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Security Think Tank Conference Covers Top U.S. Issues

Last week, I was privileged to attend the 5th annual conference of the Center for a New American Security at the beautiful Willard Hotel. It was a densely packed (physically and intellectually) one day affair put on by one of the most respected newcomers in Washington’s Think Tank ecosystem.

CNAS strives to be non-partisan and middle of the road ideologically. In the main, it is very successful in both endeavors. Both of its founders now work in the Obama Administration, so the connection with the Democrats is clear, but this group also has a stable of true moderates who are really trying to find the “right” path for the Nation in areas of tough sledding policy – wise.

This year’s conference had a series of excellent panels that pushed through some of the most important issues facing the Nation. I will not attempt to do a full blow by blow of the content, but a quick list of the subjects will be instructive. Beginning with a superb panel on the subject of Internet Freedom in the Middle East, the participants hit all the key issues. They looked at the genesis of the Arab Spring movements, what they mean, and what they don’t. The conclusions were that the United States needs to more actively seek out connection and communication with the tides of history, or risk being left behind. All caveated this with an understanding that stability always appears an attractive option in these circumstances and cannot be ignored.

The second session was a video feed that brought LTG Dave Rodriguez, the operational commander of U.S. Forces in Afghanistan to the screen. He did not bring any revelations but gave a good operational update of the situation there, and he delivered a clear message that we were making progress and should stay the course.

A full panel followed Rodriguez on the policy issues involved with Afghanistan that included his West Point classmate and an earlier U.S. Afghan Commander, LTG (ret.) Dave Barno. This group looked at the effect of Bin Laden’s death, the U.S.-Pakistani relationship, and the effect of India and Iran on the conflict. It was one of the best conversations on this thorny set of issues I have heard, and it was refreshingly practical without losing any of the intellectual integrity and optimism for which CNAS is known.

After lunch, the group received a keynote from Jake Sullivan, the Director of the Department of State Policy Planning Office. Sullivan is an extraordinarily talented and capable fellow. His youthful appearance was mentally contrasted to visions of George Kennan by many in the audience. That said, his intellectual heft made it clear why Secretary Clinton chose him to work her internal Think Tank. His remarks were interesting and through.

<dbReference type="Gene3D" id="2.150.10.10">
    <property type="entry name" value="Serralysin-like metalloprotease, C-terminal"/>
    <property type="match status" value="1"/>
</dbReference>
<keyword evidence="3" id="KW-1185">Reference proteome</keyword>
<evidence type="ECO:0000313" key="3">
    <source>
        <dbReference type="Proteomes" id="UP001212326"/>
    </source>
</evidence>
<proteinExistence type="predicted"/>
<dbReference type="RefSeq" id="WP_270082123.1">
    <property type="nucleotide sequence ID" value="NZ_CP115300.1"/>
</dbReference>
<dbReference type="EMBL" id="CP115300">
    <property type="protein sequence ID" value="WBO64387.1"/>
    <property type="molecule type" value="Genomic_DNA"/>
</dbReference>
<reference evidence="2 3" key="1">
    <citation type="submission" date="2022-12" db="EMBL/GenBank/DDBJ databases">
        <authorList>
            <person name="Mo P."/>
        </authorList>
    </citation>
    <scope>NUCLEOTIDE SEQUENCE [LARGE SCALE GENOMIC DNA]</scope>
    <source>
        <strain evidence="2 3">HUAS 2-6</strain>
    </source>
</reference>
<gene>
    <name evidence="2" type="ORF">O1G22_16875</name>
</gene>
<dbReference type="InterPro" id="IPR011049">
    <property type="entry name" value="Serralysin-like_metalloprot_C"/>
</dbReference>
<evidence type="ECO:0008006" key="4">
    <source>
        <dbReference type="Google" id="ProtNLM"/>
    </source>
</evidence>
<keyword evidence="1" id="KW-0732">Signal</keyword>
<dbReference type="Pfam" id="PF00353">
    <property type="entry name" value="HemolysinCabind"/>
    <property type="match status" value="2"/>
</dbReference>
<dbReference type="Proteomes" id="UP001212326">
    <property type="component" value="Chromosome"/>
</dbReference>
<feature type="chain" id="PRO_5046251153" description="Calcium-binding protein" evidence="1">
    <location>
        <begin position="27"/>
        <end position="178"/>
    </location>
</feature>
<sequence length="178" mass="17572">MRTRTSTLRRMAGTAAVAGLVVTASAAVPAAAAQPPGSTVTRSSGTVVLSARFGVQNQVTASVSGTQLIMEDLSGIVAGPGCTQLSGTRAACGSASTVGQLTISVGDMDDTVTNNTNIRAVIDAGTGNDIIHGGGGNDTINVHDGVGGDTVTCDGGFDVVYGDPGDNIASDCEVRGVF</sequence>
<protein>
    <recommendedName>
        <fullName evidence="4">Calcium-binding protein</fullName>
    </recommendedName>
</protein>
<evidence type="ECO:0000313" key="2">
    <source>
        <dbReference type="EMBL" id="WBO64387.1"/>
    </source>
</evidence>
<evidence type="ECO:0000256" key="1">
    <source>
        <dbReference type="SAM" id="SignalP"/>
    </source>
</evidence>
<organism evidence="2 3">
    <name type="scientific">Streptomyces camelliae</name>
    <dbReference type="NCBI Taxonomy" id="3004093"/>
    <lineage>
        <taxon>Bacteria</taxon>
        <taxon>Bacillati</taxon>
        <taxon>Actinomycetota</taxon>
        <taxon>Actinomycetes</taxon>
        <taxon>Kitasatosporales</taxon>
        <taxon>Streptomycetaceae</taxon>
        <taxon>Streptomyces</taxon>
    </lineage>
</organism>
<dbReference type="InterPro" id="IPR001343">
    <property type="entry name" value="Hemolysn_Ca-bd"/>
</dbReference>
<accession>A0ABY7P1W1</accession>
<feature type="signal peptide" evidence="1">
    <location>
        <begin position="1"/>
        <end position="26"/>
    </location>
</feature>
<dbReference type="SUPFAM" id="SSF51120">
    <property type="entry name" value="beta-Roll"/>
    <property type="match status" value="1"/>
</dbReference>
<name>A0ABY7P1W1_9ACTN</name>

The next panel (my favorite) was on cybersecurity issues. CNAS has just published an extensive report on this subject (I will discuss the report in a separate post), and the panel was highly anticipated. Unfortunately, it was a little bit of a disappointment. The substance was fine, but several of the panelists were not terribly exciting. (You are now asking “what I was expecting from a cyber panel, entertainment?” Well, I was.)

The report is a good one, but we got a lot of platitudes. Dr. Kristin Lord of CNAS, one of the report’s lead authors tried to save the day. While professing to be a neophyte who was on safari in CyberLand, she was the most engaging of the panelists and kept trying to get more out the group that the two Govies and the industry rep were ready to give. Too bad; it was a lost opportunity. Please do not misunderstand me – the panel was solid, but it did not meet my high expectations. Unfortunately, I had to depart at that point and missed the last panel.

Bottom line, the conference overall was a winner. It was very well administered; the content (despite what I note above regarding cyber) was far superior to the normal Washington affairs. It was well worth the time to attend and participate. Of note was the young age of many of the participants. It was a young crowd, and I believe I was looking at the future of Washington policy making / thinking. CNAS can notch up another success. Not only do they do interesting and top notch reports, but they have shown they can do great conferences as well.

Dr. Steven Bucci is director of the Allison Center for Foreign Policy Studies at The Heritage Foundation. He was previously a lead consultant to IBM on cyber security policy. Bucci’s military and government service make him a recognized expert in the interagency process and defense of U.S. interests, particularly with regard to critical infrastructure and what he calls the productive interplay of government and the private sector. Read More